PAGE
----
Yet another impressive technical accomplishment for Cuarón, Roma explores the filmmaker's memories of childhood in a truly immersive and vivid manner.
The much-awaited followup to Alfonso Cuarón's 3D space thriller Gravity (which netted the filmmaker Oscars for his editing and directing, four years ago), Roma is a semi-autobiographical drama inspired by Cuarón's experiences growing up as a child in Mexico City in the 1970s. In addition to being his most personal film to date in terms of subject matter, Roma is also the storyteller's most hands-on project yet - in the sense that he was not only the film's writer and director, but also its co-editor and cinematographer. The Netflix movie has already won major awards at festivals in Venice and Toronto (among others) and is now getting a limited theatrical rollout, which will allow even more people to enjoy Cuarón's drama in its proper big screen glory. Yet another impressive technical accomplishment for Cuarón, Roma explores the filmmaker's memories of childhood in a truly immersive and vivid manner.
Set primarily in Mexico City (the Colonia Roma district, to be exact) between 1970 and 1971, Roma explores the lives of a middle-class family from the perspective of their live-in housekeeper and maid, Cleo (Yalitza Aparicio). Cleo spends her days caring for the household - including, the family's dog - and children of Sofia (Marina de Tavira), an academic, and Antonio (Fernando Grediaga), a doctor. Meanwhile, in her off-time, Cleo hangs out with Adela (Nancy Garcia), the family's other maid, and even dates a young martial arts-obsessed man named Fermin (Jorge Antonio Guerrero).
However, despite Cleo's best efforts to keep things running smoothly, it becomes clear that Sofia and Antonio's marriage is starting to crumble - even before Antonio leaves on a "business trip to Quebec" that he may or may not ever return from. At the same time, Cleo is dealing with problems in her own love life, stemming from her relationship with Fermin. And if all that wasn't enough, Mexico City itself soon becomes a dangerous place to live, as the tensions between wealthy landowners and their workers reach a (violent) breaking point.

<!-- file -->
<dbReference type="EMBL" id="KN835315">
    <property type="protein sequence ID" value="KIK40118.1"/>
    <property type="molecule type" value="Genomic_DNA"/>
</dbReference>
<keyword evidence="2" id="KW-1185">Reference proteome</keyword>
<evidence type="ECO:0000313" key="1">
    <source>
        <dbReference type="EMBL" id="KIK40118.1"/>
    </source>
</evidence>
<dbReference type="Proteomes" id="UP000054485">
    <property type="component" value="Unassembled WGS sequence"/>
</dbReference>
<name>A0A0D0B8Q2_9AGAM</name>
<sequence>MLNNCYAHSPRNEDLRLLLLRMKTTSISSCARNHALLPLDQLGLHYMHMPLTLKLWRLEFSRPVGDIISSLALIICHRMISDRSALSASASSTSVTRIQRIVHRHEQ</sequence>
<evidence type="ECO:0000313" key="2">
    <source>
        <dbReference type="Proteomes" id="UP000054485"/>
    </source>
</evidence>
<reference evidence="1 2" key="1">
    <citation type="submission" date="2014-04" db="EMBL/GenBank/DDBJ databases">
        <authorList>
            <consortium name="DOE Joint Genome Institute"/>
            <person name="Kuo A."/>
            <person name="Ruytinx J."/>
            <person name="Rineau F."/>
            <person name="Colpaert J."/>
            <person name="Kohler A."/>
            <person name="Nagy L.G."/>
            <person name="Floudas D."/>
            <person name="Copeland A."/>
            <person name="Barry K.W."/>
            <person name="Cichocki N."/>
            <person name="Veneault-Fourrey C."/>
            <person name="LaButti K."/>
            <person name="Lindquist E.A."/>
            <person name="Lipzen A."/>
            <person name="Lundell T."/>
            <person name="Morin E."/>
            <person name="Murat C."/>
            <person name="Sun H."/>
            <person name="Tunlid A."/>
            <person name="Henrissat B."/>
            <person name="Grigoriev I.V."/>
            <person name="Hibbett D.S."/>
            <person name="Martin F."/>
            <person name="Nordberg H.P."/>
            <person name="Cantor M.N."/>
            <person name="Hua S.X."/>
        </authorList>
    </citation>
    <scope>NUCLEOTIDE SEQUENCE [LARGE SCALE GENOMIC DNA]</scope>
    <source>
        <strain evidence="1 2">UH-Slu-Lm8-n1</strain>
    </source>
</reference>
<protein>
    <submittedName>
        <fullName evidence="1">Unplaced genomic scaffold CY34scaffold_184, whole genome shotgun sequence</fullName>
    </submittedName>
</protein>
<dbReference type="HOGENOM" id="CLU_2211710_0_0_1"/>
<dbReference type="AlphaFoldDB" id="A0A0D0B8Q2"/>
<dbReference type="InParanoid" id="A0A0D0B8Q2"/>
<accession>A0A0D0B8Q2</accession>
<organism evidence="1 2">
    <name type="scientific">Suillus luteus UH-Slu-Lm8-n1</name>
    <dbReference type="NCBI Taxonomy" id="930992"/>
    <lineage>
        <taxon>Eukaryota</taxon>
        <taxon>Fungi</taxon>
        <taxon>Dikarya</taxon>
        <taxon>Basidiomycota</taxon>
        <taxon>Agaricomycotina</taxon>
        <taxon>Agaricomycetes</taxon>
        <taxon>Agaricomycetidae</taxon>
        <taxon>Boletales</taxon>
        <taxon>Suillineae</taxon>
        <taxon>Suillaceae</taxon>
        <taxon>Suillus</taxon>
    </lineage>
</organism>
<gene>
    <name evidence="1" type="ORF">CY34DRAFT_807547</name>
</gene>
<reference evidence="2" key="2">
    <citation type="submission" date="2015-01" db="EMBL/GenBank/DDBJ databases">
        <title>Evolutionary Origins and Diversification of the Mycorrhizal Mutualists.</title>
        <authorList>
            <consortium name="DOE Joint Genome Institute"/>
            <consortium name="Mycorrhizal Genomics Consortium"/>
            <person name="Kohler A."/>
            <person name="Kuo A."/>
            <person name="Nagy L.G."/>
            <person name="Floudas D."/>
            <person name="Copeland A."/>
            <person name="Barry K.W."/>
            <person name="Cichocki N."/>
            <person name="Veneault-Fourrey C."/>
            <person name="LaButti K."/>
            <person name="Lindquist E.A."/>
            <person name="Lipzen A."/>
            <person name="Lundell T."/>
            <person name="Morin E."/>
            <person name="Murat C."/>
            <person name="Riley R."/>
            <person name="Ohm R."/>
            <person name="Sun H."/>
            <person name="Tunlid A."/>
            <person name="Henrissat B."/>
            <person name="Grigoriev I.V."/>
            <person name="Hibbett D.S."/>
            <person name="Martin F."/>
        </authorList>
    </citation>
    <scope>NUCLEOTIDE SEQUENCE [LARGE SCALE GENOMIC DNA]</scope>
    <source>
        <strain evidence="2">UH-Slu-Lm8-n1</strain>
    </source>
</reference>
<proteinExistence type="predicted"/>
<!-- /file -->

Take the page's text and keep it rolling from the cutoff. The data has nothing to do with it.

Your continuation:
Even more than his previous Spanish-language Mexican indie films (see: Sólo con Tu Pareja, Y Tu Mamá También), Cuarón's Roma really harkens back to the classic Italian Neorealism filmmaking tradition, in the way it casts newcomer actors and focuses on the struggles of the working class. The movie is all the more unusual in the way it tells a coming of age story from the perspective of someone like Cleo; a character who, in pretty much any other autobiographical drama, would serve as a supporting player in the narrative, rather than the protagonist. This allows Roma to recount a familiar tale about a family collapsing at the seams in a fashion that's not only unique, but is genuinely empathetic in its treatment of someone like Cleo and those similar to her, whose stories often go ignored by historical memoirs. Roma's juxtaposition of Sofia and Antonio's crumbling marriage with the social instability in Mexico City (circa the 1970s) ends up being all the more effective and fascinating for it.